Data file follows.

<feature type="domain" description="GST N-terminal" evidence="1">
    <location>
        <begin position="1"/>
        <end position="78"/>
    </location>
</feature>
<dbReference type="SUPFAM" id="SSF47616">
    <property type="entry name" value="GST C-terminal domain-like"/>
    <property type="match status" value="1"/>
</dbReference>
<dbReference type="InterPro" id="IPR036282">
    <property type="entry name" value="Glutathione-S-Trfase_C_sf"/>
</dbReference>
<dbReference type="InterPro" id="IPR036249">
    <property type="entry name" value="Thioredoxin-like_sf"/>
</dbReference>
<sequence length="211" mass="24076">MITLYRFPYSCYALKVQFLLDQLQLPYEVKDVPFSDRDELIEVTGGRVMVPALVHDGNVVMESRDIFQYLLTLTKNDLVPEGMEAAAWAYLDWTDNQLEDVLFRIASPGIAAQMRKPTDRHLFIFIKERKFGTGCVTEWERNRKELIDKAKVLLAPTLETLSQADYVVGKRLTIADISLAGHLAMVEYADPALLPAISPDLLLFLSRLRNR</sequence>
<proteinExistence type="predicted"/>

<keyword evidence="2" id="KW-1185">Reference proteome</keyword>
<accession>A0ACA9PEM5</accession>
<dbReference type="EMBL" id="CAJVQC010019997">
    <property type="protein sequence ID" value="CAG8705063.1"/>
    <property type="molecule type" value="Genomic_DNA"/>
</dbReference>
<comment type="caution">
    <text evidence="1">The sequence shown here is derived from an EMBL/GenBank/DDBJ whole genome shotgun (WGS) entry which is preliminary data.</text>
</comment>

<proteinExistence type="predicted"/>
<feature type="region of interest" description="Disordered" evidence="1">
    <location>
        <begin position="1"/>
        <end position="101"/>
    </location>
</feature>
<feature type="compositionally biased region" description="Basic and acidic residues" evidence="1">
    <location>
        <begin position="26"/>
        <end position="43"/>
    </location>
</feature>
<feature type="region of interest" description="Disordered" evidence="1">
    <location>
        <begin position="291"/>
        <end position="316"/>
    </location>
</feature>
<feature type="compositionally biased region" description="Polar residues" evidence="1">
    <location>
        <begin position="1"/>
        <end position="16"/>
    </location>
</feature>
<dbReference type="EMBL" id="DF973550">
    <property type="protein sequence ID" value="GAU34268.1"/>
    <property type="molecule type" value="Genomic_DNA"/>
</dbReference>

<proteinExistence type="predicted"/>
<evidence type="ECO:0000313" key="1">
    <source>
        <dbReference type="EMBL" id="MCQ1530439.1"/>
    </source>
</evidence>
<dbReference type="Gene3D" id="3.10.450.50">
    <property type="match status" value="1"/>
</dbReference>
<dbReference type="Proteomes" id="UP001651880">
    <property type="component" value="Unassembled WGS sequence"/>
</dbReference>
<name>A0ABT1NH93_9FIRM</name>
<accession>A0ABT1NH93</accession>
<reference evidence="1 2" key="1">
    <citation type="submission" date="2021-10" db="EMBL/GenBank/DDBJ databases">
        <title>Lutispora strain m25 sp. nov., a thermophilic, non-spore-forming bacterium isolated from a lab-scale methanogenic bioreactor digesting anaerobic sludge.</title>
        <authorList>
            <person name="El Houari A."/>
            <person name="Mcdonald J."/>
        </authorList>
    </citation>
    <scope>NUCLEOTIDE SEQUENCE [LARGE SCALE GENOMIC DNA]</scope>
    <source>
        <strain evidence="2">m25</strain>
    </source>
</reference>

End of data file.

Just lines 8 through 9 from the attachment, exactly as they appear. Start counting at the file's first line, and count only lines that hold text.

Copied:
    <property type="entry name" value="GST C-terminal domain-like"/>
    <property type="match status" value="1"/>